All girls’ schools have a transformational impact on their alumnae. Currently, only 1% of young women in the United States graduate from girls’ schools; however, a staggering 1 in 4 Congresswomen are alumnae of girls’ schools. New York City and Long Island are home to some of the most successful and storied single-gender independent schools in the country. Yet, there is not a single all-girls public, tuition-free school in Nassau County. Kwenda Collegiate Girls strives to be an additional high-quality option for families and students seeking a single-gender, college preparatory setting.
From kindergarten through eighth grade, Kwenda is rooted in the firm belief that every girl has unlimited potential. They are deeply committed to ensuring that our girls will, above all else, achieve at the highest levels while simultaneously having their voices heard, affirmed, and valued. Kwenda means “go” in Swahili – Christina Perry, lead founder of Kwenda believes that girls should receive an education that allows them to “go”. Whether it’s earning opportunities through college graduation or the courage to lead in life from the boardroom to the White House.
Christina Perry, Lead Founder of Kwenda All Girls Collegiate School shared in a poignant conversation with Team Sugaberry.
Kwenda means “go” in Swahili. Share more about what that means in the context of the school’s philosophy and unique approach to education.
Our school was born out of two values – love and liberation for girl-identifying and young women (inclusive of trans and gender non-conforming youth). We believe our girls deserve safe spaces of affirmation, rigor, and healing – that raise them up to be autonomous decision-makers in their own lives. We believe that when a girl is empowered with an excellent education, she unlocks a multitude of choices for her own trajectory. Education equals agency.
Our name “Kwenda” is a nod to our core belief that every girl has a powerful voice and should decide for herself where she ends up in life. We believe the role of a school is to help girls develop that voice and help them get to wherever they decide for themselves. Every detail of our school – from the language our teachers and staff use to our meticulously designed curriculum to the cut and style of our student uniform – is designed to reinforce the message that our girls are powerful and whole just as they are.
It’s long been debated whether or not single-sex schooling is effective. Is there any data that helps make the case for the all-girls schooling?
The National Coalition of Girls’ Schools (of which Kwenda is a proud member) has published a number of studies underscoring the academic and social-emotional benefits of girls’ schools for young women and their trajectories.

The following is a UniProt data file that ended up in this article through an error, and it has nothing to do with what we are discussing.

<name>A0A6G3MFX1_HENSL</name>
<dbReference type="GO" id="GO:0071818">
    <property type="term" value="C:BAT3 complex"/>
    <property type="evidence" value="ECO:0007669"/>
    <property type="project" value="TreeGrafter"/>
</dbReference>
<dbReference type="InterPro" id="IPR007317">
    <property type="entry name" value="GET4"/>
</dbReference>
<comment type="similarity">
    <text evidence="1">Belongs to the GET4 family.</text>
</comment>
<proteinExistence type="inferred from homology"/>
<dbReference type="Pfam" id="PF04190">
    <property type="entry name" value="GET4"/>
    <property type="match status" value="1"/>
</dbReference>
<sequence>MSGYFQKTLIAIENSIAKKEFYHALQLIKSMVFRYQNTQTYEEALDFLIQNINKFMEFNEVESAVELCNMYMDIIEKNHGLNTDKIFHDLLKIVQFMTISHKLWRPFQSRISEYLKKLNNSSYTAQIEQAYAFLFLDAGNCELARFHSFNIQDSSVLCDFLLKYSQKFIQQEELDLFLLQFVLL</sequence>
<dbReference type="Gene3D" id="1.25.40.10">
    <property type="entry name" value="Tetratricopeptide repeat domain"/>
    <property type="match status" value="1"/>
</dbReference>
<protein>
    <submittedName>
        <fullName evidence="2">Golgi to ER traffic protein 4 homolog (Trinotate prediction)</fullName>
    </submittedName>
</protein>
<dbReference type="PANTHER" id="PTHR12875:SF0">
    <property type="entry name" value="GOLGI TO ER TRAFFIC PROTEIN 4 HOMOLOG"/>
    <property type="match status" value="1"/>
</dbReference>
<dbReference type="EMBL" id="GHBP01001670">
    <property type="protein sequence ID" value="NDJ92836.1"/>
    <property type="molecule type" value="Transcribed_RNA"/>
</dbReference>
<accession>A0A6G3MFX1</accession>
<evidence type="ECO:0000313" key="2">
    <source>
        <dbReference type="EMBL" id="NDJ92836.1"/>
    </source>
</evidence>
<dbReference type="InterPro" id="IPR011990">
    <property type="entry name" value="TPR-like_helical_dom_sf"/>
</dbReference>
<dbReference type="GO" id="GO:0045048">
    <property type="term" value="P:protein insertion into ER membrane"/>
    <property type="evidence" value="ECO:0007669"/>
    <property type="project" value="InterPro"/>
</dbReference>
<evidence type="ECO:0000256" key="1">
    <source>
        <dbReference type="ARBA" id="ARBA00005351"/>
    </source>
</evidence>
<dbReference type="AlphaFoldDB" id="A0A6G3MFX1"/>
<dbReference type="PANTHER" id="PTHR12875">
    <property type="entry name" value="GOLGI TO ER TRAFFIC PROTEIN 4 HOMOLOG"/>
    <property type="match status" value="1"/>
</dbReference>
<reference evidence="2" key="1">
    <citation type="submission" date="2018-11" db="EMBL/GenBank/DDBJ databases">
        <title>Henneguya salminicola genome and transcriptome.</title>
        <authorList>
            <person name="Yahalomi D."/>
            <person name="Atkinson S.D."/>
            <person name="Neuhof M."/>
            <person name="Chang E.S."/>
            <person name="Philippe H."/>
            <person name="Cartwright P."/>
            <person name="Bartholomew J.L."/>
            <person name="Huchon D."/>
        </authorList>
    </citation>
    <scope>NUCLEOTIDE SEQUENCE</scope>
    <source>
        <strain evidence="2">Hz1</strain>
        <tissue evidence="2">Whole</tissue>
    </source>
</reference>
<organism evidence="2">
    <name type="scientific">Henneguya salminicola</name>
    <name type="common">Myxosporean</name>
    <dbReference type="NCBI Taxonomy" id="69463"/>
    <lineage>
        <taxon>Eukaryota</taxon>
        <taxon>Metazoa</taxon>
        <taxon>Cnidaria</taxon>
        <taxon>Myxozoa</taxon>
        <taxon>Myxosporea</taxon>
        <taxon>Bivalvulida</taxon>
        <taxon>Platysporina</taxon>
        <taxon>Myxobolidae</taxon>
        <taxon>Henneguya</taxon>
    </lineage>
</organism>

I think what is missing from the narrative is a special focus on Black and Brown girls and young women and the impact of spaces designed specifically to support their healthy growth and development. Studies show that Black students who have Black teachers early on in their educational career are more likely to stay in school, graduate, and go to college (source). Some researchers chalk that up to having more Black role models but some – with whom I personally agree – point to the intangible empathy and recognition of self in another that Black students and teachers often share. Black teachers are less likely to perceive Black students as “angry” (source) and are more likely to hold higher academic expectations (source) for students than white teachers.
In true intersectional fashion – let’s layer on the lens of gender. Our girls are both Black and female. Melissa Harris-Perry talks about the “crooked room” or the weight of skewed stereotypes thrust upon us that deny our humanity and distort our self-perception. This is just an internal struggle – in our jobs, in our homes, when walking down the street we have to navigate the world’s perception of us and the many ways we are policed, rendered less visible, and hypersexualized. At Kwenda, we hypothesize that a school that recognizes how race and gender color our girls’ experiences will have a dramatically positive impact. Unfortunately, as named by Dr. Kimberle Crenshaw the Center for Intersectionality and Policy Studies at Columbia Law School notes, Black girls are often left out of the narrative surrounding school experience in research. Dr. Monique Morris, in her book, Sing a Rhythm, Dance a Blues: Education for the Liberation of Black and Brown Girls, highlights some of the educational spaces that are working for Black girls – places where girls are placed at the center of their design.